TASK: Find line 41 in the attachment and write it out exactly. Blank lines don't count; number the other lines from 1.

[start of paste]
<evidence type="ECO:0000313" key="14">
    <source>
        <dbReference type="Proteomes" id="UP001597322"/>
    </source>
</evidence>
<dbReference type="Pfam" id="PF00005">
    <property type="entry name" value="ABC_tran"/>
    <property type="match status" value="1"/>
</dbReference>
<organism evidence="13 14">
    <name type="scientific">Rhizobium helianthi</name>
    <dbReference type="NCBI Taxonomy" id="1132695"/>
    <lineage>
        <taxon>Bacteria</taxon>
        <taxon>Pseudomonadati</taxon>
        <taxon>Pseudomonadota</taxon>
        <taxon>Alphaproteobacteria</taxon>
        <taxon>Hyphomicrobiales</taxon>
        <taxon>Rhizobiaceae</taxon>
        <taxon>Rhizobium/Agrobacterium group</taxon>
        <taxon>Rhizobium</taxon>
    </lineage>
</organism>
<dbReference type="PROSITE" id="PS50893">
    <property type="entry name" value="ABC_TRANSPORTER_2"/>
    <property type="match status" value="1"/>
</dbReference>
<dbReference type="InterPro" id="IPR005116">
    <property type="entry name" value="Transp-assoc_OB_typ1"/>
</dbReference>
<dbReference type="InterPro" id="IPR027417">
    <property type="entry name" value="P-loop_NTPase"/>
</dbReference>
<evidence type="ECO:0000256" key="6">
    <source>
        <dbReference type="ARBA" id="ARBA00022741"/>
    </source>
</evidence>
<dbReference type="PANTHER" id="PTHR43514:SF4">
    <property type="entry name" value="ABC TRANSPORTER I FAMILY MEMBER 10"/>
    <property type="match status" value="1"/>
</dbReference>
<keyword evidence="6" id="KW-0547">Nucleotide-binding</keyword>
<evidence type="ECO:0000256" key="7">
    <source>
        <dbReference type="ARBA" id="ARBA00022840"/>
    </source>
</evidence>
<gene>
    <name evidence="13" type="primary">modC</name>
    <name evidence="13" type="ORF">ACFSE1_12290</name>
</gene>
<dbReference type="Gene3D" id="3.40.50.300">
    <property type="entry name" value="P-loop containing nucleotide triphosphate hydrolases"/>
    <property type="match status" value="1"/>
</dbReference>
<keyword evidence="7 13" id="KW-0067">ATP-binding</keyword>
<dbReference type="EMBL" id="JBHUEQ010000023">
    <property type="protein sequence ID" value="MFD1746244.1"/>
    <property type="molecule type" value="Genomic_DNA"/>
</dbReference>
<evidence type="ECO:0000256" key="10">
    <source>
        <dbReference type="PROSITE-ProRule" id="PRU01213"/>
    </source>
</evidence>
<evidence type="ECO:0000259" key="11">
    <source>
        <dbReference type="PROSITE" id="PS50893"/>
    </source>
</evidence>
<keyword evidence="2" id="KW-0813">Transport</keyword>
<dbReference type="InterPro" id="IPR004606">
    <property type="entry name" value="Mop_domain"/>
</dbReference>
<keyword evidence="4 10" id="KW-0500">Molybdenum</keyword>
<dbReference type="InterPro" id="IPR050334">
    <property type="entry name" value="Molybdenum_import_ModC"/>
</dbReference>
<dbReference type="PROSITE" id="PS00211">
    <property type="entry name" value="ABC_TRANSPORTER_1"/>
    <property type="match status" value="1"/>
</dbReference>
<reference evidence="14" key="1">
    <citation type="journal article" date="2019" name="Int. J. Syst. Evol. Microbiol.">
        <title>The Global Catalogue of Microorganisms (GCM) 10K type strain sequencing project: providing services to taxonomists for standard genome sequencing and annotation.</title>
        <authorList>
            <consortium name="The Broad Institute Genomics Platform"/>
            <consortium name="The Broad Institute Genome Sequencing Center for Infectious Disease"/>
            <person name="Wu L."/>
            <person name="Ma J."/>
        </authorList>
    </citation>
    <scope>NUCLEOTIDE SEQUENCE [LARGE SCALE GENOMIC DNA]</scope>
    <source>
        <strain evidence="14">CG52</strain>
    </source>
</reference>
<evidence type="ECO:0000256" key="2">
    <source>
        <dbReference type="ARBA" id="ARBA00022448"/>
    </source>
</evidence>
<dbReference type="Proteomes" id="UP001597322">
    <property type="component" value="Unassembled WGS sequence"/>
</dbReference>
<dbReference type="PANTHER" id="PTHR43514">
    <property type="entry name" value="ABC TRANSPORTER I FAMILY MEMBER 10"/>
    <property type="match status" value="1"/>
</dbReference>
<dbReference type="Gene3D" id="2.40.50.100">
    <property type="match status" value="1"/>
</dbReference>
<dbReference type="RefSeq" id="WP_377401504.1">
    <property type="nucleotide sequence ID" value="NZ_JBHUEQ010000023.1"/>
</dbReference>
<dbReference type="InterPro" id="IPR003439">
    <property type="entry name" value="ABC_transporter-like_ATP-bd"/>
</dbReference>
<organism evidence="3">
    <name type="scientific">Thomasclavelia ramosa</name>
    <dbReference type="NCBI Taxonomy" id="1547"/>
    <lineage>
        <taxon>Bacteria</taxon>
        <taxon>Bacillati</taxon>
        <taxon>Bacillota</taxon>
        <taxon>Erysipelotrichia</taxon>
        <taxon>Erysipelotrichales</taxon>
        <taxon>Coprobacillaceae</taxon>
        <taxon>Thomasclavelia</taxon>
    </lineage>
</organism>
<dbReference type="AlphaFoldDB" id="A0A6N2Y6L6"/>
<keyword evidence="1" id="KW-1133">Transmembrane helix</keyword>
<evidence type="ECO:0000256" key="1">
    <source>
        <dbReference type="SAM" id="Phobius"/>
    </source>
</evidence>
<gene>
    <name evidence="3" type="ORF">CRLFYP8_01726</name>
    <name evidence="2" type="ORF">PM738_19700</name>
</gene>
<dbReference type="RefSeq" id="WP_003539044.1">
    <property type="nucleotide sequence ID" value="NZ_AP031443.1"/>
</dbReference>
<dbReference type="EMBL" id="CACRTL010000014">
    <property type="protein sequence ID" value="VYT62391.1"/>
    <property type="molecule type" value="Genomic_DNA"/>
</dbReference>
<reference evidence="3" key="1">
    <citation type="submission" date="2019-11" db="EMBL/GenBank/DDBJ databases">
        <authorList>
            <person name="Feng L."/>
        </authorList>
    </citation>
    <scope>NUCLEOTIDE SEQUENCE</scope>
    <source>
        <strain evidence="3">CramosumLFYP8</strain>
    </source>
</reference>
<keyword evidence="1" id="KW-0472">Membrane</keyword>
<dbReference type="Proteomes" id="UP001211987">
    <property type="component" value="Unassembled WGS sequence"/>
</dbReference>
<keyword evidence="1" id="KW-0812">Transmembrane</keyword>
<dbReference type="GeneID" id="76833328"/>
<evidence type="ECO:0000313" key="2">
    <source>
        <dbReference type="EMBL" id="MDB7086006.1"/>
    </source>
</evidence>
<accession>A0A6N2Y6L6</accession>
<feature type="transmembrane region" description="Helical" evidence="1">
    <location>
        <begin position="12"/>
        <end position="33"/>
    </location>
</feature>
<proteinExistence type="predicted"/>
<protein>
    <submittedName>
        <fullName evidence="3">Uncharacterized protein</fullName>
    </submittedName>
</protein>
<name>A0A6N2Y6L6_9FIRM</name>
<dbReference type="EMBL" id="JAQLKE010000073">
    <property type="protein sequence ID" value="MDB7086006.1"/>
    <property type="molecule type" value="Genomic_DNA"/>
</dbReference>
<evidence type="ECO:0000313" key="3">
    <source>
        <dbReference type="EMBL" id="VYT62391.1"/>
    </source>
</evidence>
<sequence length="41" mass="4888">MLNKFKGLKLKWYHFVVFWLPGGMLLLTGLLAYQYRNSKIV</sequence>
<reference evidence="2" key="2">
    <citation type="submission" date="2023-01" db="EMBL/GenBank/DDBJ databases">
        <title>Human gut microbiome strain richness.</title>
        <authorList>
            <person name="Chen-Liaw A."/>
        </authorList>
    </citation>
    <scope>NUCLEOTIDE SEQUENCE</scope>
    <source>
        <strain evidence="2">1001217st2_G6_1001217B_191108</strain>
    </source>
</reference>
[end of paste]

    <property type="match status" value="1"/>